Award will advance technology with potential to predict heart attacks

SAN ANTONIO (Dec. 7, 2011) — A cardiologist-inventor from UT Medicine San Antonio who is devising innovative uses for a light-based technology with potential to predict, or even prevent, heart attacks will become an investigator for the Houston-based Clayton Foundation for Research, continuing his work with the foundation’s support.

Marc D. Feldman, M.D.
Marc D. Feldman, M.D.
UT Medicine San Antonio

Marc D. Feldman, M.D., and his longstanding collaborator, biomedical engineer Thomas E. Milner, Ph.D., of the Cockrell School of Engineering at The University of Texas at Austin, are at the forefront of bringing the technique into the practice of cardiology.

Becoming Clayton investigators will allow them to refine the technology so it can identify one more hallmark of a plaque vulnerable to rupturing within blood vessels. Ruptures of these fatty deposits are the most common cause of heart attacks and strokes, leading causes of death worldwide.

The UT Medicine San Antonio project is one of six new medical research programs being established by the Clayton Foundation in Texas in 2012. Each program initially will receive $300,000 per year not only to support investigators like Drs. Feldman and Milner, but also to add postdoctoral fellows and cover equipment and supplies. The Clayton Foundation and its supporting organization, the Foundation for Research, have supported medical research within The University of Texas System since 1933.

“The Clayton Foundation allows its investigators wider latitude in their research than traditional grant-funding agencies, such as the National Institutes of Health,” said Dr. Feldman, who sees patients through UT Medicine San Antonio, the practice group of the School of Medicine at The University of Texas Health Science Center at San Antonio. “As a result, rather than focusing on research that will lead to the next funded grant application, investigators can focus on what is most exciting and most likely to impact patient care.”

Blood Vessel images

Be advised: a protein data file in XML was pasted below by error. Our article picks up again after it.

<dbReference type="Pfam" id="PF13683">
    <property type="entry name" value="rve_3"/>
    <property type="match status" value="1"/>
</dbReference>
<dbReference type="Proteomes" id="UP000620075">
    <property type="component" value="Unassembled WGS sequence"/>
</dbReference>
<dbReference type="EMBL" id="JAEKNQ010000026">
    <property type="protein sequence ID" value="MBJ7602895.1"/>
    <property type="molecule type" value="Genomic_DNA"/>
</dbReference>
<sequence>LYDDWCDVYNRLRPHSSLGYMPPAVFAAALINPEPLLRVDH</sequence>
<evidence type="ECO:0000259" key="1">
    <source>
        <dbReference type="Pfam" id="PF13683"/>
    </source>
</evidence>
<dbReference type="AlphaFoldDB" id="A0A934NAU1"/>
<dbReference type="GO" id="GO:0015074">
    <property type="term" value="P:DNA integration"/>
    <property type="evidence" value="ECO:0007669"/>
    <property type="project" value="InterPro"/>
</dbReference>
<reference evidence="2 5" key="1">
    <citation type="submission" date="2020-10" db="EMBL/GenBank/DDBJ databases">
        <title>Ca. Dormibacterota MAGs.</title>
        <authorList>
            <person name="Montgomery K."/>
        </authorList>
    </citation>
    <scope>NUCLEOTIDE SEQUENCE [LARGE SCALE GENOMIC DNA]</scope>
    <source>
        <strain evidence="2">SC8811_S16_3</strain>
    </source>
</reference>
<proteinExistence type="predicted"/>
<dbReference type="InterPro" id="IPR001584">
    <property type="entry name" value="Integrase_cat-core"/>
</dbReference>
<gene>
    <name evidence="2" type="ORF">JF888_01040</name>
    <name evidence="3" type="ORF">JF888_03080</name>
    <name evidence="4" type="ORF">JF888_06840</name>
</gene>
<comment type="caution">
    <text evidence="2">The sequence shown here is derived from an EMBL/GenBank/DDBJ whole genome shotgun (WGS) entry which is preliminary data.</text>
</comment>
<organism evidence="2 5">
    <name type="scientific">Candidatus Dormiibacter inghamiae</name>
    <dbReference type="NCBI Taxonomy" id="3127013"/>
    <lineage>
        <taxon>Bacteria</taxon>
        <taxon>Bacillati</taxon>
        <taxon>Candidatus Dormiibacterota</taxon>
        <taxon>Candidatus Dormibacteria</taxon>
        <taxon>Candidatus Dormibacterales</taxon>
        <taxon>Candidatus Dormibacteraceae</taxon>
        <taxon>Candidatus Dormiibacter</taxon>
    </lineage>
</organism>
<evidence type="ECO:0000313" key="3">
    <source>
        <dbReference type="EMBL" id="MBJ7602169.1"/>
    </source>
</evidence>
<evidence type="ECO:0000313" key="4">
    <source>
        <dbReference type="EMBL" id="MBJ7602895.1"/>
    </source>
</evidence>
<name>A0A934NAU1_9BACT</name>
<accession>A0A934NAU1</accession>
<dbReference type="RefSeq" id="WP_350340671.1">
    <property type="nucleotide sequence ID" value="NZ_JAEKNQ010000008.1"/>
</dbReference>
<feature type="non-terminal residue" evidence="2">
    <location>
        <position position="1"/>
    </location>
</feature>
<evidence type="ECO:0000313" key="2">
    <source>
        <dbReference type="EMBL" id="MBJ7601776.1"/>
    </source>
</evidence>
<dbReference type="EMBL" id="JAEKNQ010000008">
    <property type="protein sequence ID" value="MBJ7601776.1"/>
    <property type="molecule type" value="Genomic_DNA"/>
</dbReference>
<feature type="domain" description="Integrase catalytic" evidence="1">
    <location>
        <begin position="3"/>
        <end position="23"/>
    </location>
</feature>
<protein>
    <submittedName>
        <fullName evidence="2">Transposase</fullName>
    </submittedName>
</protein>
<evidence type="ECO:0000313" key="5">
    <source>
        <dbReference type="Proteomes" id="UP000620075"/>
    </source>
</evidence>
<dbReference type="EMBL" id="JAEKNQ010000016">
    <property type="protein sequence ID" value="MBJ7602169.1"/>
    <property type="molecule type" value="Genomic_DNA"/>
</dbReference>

A blood vessel imaged with OCT (left) and viewed through a microscope (right).

Drs. Feldman and Milner collaborate with other investigators, including chemical engineer Keith P. Johnston, Ph.D., from The University of Texas at Austin, and biochemist Reto Asmis, Ph.D., at the UT Health Science Center. Together, these four investigators have had great success in developing cardiovascular applications for the light-based technique, called Optical Coherence Tomography (OCT).

OCT harnesses light waves instead of the sound waves, magnetic fields and radiation now used to image cardiovascular disease. OCT has far greater sensitivity, specificity and resolution than any of those techniques, with none of the harmful effects of radiation.

The researchers’ previous work in OCT resulted in seven U.S. patents and a spin-off company in 2005. The intellectual property and all seven patents are managed through the office now called South Texas Technology Management (STTM), which assists in commercializing technologies developed at five Texas universities, including the UT Health Science Center.

The spin-off company, CardioSpectra, was financed in part by the Texas Emerging Technology Fund and remains the fund’s most profitable investment to date. When San Diego-based Volcano Corp. purchased CardioSpectra in 2007 for $25 million cash, plus the opportunity to earn $38 million in milestone payments, the state received cash and Volcano stock. The state will not fully realize its profit until the stock is sold, but at its 2011 peak, the fair market value of the state’s investment reflected a 260 percent gain.

Volcano received CE Mark in Europe on that first-generation system in December 2009 and is developing a second-generation system for widespread commercialization.